February 7, 2012 by staff
$16 House, Kenneth Robinson vacuums the spacious living room of the home he’s occupying on July 27, 2011, in Flower Mound, Texas. Robinson, who gained notoriety for claiming he could live in a $340,000 suburban Dallas house for $16, has vacated the home following a judge’s order. Robinson had filed an “affidavit of adverse possession” giving him the right to live in the empty foreclosed home in Flower Mound.
After paying $16 to file a one-page claim to an empty, $340,000 home in an upscale Dallas suburb, Kenneth Robinson moved in furniture, hung a “No Trespassing” sign in the front window and invited television cameras inside for a tour.
He quickly turned into something of a local celebrity, creating a website, http://16dollarhouse.com , where he sold an e-book and offered training sessions for would-be squatters. And while real estate experts and authorities say he’s misusing the law, Robinson appears to have inspired dozens of imitators who moved into Dallas-Fort Worth area homes — some of which were still occupied by their owners.
But Robinson’s time in the house ran out Monday.
Bank of America wants possession after foreclosing on the home last month, and a judge on Monday gave Robinson until Feb. 13 to appeal or move out. Rather than wait to be evicted, Robinson slipped out before sunrise Monday, skipped a morning court hearing and refused to say where he was moving next.
“It’s been a huge learning experience,” he said in a phone call with reporters.
On his website, Robinson describes himself as a savvy investor who’s part of a “paradigm shift” in which people have taken over abandoned homes. Last June, under a law known as adverse possession, he filed a claim in court promising to pay taxes and homeowners’ association fees while living in the house. He kept the lawn outside mowed, and the front clean.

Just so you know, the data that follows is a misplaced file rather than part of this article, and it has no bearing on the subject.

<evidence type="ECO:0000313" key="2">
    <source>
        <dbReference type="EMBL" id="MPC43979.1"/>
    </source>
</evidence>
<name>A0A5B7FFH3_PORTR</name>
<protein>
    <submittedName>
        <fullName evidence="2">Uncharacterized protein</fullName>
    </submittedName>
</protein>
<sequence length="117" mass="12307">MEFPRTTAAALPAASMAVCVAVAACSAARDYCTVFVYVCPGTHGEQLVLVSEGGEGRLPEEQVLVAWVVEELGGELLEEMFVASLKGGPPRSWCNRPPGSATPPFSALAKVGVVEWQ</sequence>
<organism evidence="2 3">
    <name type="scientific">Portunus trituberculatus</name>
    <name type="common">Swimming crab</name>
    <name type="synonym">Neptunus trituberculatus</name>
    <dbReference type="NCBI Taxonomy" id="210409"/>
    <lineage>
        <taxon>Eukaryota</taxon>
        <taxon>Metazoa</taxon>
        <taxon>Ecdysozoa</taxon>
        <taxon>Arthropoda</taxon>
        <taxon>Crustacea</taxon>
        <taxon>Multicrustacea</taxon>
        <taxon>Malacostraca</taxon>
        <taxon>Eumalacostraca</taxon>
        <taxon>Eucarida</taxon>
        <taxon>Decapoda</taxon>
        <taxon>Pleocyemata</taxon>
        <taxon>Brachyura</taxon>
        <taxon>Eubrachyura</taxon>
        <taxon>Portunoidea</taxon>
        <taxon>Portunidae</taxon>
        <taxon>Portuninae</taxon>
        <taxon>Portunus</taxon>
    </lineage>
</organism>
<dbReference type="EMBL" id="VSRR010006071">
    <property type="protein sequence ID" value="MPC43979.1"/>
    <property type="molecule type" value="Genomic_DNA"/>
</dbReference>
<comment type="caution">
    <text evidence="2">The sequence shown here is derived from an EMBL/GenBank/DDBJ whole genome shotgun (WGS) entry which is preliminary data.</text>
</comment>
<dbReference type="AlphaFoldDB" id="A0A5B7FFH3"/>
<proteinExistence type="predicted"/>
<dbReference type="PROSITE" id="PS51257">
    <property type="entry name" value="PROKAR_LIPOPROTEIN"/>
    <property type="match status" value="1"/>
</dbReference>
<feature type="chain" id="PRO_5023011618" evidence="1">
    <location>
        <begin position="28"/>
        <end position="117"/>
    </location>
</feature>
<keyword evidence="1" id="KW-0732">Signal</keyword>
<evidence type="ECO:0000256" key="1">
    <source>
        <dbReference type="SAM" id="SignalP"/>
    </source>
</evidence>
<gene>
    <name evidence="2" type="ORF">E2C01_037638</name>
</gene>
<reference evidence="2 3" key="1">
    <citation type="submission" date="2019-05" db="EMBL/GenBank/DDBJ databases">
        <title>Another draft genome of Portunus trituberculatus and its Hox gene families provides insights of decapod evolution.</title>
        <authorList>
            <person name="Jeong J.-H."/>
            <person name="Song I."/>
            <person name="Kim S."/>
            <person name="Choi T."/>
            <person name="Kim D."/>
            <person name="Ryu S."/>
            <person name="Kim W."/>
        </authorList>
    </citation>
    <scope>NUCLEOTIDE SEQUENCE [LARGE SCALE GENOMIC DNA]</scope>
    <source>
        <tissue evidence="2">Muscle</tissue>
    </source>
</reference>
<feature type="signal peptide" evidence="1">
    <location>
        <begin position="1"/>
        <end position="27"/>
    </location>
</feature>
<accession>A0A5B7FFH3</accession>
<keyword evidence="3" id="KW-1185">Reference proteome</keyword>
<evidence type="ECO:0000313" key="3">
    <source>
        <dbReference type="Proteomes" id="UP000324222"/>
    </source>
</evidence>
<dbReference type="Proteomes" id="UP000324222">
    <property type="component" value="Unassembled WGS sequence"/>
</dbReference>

Robinson spoke to The Associated Press last week while standing at the front door of the two-story, 3,200-square-foot home with a backyard pool. He declined to discuss his background or say how much money he made from book sales or seminars related to his takeover.
He said he started his website — which describes him as “poised, measured, insightful and wise” — to keep the media and others from misleading the public about his story.
“They think some bum off the street came and paid $15 to get a $300,000 house by filing a piece of paperwork,” Robinson said. “That is not the case. That is the sum of what happened.”
Robinson’s website says he’s not a lawyer and isn’t offering legal advice but has done real estate research.
Real estate experts say he’s got the law just plain wrong.
Adverse possession statutes can be found in most states, said Brian C. Rider, a real estate lawyer and professor at the University of Texas. Someone who has openly taken charge of abandoned land for an extended period of time — using a driveway on a neighbor’s property, for example — could try to claim that land later, he said.
But it takes a long time to establish those rights, typically 10 years in Texas. Until then, anyone trying to stake claim to a piece of property owned by someone else is just a squatter, Rider said.
Arlington, Texas real estate attorney Grey Pierson said the law is often used to resolve disputes between homeowners over driveways, lawns or other property with shared boundaries — not to take someone’s house.
It’s not clear how long the home in Flower Mound was empty before Robinson moved in. Its last owner, William Ferguson, bought the house for $332,000 in 2005 and appeared to run into trouble making payments about three years later, according to county records. Ferguson did not have a listed phone number, and the records don’t indicate where he moved.
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